TUESDAY, Nov. 16 (HealthDay News) -- Bouts of heavy drinking can increase male teens' levels of impulsive behavior over time, including their propensity for more heavy drinking, a new study finds.
The study included more than 500 boys in Pittsburgh who were assessed each year from first-grade until they were 20 years old, with another follow-up four to five years later.
When they were teens, boys with moderate levels of impulsive behavior showed a significant increase in impulsivity if they had engaged in heavy drinking the previous year, as opposed to those with low or high levels of impulsive behavior.
The findings were released online in advance of publication in the February print issue of the journal Alcoholism: Clinical & Experimental Research.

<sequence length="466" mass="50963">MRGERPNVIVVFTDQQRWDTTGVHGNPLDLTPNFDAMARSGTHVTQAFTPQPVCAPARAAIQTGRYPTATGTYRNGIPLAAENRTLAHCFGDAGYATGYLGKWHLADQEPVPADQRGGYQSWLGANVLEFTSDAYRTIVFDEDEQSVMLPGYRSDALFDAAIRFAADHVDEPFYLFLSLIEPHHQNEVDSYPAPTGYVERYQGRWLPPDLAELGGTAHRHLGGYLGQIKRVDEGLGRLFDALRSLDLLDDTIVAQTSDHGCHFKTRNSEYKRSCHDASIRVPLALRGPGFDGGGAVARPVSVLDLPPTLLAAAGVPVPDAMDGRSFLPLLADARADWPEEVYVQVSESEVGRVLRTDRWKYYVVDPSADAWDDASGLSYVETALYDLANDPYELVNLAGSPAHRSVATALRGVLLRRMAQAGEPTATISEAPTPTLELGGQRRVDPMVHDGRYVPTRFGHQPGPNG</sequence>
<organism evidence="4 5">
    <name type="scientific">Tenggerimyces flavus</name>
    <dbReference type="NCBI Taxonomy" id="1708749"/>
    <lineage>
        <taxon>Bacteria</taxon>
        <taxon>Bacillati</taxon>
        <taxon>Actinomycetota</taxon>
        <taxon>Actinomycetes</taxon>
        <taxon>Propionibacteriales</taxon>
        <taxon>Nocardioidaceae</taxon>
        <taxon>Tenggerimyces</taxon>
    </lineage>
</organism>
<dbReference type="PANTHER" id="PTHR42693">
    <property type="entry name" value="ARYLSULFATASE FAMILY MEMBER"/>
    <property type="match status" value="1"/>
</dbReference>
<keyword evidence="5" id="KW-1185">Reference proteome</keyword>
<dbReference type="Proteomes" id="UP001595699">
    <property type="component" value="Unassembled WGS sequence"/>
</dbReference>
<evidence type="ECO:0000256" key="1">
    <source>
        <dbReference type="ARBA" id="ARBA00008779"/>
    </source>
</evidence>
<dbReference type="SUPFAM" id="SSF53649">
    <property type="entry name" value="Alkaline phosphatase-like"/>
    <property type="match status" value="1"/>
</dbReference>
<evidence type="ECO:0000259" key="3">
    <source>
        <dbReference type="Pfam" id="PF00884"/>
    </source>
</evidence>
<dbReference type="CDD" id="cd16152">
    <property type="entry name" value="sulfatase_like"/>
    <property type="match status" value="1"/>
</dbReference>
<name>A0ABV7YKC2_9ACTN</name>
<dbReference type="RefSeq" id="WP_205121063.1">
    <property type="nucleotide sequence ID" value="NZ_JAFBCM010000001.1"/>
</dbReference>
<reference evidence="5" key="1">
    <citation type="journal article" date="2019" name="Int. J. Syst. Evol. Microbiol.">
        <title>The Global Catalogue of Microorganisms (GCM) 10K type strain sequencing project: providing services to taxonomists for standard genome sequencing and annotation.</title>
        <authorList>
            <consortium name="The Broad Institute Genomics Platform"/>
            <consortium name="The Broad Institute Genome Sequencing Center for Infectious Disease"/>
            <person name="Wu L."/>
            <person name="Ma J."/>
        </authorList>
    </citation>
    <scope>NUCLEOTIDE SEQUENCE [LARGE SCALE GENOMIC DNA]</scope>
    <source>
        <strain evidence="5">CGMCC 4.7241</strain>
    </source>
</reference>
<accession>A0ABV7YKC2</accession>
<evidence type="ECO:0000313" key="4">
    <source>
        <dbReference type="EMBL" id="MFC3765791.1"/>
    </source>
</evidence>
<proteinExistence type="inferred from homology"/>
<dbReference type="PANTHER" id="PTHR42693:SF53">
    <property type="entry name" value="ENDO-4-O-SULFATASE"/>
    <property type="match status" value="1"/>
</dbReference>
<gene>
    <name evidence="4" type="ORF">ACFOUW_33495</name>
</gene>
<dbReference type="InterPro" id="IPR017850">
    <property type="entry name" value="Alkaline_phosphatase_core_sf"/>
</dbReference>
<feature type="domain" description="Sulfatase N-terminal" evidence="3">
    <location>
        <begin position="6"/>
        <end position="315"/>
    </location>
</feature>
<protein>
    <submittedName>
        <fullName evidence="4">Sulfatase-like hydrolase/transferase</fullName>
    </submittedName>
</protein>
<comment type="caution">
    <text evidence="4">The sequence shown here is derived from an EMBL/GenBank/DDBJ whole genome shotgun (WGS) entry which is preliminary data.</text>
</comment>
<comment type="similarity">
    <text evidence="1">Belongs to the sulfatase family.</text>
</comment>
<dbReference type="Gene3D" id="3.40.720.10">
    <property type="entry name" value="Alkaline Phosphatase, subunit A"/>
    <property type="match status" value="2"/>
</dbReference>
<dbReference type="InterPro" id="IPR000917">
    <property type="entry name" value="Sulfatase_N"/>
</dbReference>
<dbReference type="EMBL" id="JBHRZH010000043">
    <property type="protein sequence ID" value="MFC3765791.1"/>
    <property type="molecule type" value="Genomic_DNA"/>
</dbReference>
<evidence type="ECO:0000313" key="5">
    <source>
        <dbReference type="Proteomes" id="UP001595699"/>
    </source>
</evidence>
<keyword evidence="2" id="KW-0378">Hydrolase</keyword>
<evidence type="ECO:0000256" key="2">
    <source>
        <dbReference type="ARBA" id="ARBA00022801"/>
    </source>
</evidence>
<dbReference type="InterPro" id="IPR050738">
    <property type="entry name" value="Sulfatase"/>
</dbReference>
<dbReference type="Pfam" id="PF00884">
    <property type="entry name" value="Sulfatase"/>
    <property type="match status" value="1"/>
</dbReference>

"Heavy alcohol use in adolescence may lead to alterations in brain structure and function that reduce behavioral (impulse) control, which could, in turn, promote further heavy drinking," first author Helene R. White, professor of sociology at the Center of Alcohol Studies at Rutgers University, said in a news release from the journal's publisher.
"We chose boys because they tend to drink heavier than girls during adolescence, and adolescent boys generally exhibit less impulse control than adolescent girls," she added.
The findings emphasize the need for prevention, said Andrew Littlefield, a doctoral candidate in clinical psychology at the University of Missouri. He was not involved in the study.
"Decreasing heavy drinking during adolescence may decrease impulsivity by preventing damage to crucial brain areas. Findings also suggested that adolescents who stopped heavy drinking later 'rebounded' to lower levels of impulsivity. Therefore, decreasing drinking during adolescence could result in improved self-control at later ages," Littlefield said in the news release.
The U.S. National Institute on Alcohol A
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